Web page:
Even with tuberculosis cases falling sharply in the United States to historic lows, strains of drug-resistant disease are gaining ground elsewhere in the world.
The U.S. Centers for Disease Control and Prevention said last week that TB prevalence in this country dropped 11.8% last year, the largest yearly decline since the government began monitoring the disease in 1953. But on the same day, the World Health Organization reported that an estimated 440,000 people worldwide had multi-drug-resistant tuberculosis in 2008, and a third of them died.
Nearly half of the cases were in China and India, which have been hit hardest by the outbreak. But in some areas of the world, especially three provinces in Russia, more than 1 in every 4 cases of tuberculosis result from the hard-to-treat strain.
Overall, there were 9.4 million new TB cases in 2008 and 1.8 million deaths, so the drug-resistant strains are a relatively small problem. But experts fear they will displace conventional strains of the TB mycobacterium, complicating treatment. Conventional TB treatment costs about $20 and takes six months. Drug-resistant strains can cost as much as $500 and take as long as two years to treat.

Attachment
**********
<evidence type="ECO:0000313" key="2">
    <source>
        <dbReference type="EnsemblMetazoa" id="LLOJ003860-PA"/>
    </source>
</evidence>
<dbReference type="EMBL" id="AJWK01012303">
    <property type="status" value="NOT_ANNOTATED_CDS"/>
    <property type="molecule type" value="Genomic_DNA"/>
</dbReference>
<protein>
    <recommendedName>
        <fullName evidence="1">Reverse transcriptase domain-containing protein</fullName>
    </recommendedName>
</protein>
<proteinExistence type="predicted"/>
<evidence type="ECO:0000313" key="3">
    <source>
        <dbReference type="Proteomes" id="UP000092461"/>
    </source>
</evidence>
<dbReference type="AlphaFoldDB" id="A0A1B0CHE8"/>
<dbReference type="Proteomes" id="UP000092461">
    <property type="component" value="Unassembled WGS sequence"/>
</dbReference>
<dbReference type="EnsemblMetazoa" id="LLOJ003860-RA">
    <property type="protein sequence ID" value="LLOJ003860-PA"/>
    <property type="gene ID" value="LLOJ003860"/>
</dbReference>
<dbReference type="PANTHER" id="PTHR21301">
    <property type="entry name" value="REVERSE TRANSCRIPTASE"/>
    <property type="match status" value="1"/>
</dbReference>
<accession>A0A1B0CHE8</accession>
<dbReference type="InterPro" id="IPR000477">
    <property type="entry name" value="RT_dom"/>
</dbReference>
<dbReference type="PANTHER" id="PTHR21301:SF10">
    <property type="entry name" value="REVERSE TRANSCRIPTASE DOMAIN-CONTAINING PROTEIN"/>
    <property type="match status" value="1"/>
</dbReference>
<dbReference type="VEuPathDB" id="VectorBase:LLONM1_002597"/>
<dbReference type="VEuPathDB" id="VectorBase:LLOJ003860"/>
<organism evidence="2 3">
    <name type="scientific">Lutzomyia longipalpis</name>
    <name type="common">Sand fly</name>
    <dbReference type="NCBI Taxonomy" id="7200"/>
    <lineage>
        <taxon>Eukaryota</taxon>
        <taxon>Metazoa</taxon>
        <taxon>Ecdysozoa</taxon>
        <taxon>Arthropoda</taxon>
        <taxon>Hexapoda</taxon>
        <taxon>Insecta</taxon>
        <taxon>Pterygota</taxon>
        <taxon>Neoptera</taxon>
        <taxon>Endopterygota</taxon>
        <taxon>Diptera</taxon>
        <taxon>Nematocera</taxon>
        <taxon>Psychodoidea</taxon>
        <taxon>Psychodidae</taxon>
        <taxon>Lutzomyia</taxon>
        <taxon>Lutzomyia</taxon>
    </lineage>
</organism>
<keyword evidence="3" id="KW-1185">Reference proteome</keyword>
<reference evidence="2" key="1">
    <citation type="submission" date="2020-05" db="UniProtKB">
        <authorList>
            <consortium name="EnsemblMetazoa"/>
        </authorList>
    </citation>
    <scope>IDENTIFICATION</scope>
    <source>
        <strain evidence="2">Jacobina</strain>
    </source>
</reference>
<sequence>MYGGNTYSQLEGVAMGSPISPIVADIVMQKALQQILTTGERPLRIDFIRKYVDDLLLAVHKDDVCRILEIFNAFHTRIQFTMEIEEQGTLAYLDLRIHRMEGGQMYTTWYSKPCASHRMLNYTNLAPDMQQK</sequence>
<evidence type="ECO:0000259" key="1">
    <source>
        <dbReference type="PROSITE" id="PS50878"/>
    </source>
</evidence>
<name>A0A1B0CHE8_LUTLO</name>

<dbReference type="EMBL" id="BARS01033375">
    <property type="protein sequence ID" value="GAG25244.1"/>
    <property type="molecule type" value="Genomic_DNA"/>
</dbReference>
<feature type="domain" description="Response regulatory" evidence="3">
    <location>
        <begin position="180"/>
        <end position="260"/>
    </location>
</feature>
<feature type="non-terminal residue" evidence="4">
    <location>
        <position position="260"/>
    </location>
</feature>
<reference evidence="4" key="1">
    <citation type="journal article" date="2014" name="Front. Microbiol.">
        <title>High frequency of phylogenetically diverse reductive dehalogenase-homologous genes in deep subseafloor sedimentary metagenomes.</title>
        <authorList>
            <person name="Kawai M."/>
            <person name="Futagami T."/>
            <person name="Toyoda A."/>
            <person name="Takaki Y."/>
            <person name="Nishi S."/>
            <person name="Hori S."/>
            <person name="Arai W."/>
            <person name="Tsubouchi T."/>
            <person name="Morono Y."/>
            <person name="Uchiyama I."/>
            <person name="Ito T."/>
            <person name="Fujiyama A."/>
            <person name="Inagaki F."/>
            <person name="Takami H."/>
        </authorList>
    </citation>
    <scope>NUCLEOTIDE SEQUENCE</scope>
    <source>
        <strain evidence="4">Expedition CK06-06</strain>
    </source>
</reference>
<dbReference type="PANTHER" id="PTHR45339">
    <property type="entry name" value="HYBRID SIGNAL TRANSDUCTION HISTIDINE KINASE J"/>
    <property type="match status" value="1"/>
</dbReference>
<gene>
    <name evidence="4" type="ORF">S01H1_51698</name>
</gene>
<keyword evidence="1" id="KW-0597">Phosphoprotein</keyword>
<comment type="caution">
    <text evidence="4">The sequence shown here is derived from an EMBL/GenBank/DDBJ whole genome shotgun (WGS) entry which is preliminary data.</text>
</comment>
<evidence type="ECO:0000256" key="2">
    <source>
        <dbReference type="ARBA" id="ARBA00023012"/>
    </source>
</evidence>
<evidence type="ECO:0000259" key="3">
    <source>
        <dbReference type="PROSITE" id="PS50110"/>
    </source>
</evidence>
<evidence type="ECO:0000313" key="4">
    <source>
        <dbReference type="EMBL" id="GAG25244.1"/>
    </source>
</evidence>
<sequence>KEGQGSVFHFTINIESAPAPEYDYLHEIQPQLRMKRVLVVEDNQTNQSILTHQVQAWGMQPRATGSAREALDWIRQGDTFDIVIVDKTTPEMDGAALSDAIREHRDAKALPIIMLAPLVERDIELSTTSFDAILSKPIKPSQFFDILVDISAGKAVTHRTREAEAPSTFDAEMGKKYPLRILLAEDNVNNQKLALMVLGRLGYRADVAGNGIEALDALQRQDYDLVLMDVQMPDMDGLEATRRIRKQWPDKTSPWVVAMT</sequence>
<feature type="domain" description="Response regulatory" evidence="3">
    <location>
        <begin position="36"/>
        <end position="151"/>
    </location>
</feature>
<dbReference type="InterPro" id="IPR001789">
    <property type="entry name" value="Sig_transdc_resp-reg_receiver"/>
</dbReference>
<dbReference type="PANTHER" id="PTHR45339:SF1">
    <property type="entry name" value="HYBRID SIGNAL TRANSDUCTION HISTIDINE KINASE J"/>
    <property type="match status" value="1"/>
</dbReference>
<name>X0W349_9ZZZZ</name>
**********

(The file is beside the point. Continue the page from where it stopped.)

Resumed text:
The CDC said there were 11,540 U.S. TB cases reported in 2009, 40% of them in people born in this country. The rate of disease was 11 times as high in foreign-born people as in native-born Americans. The rates in blacks and Latinos were eight times as high as the rate in whites, and the rate in Asians was 26 times as high.
A total of 108 U.S. cases of multi-drug-resistant TB were reported in 2008, the most recent year for which data are available.
Experts suspect that the sharp decline in TB cases is related to improved screening for the disease among potential immigrants and the weak economy, which has slowed immigration and caused many immigrants to return to their homes soon after arrival.
The California Department of Public Health said the state had seen the largest decline in TB cases since 2000: an 8.6% drop to 2,472 cases.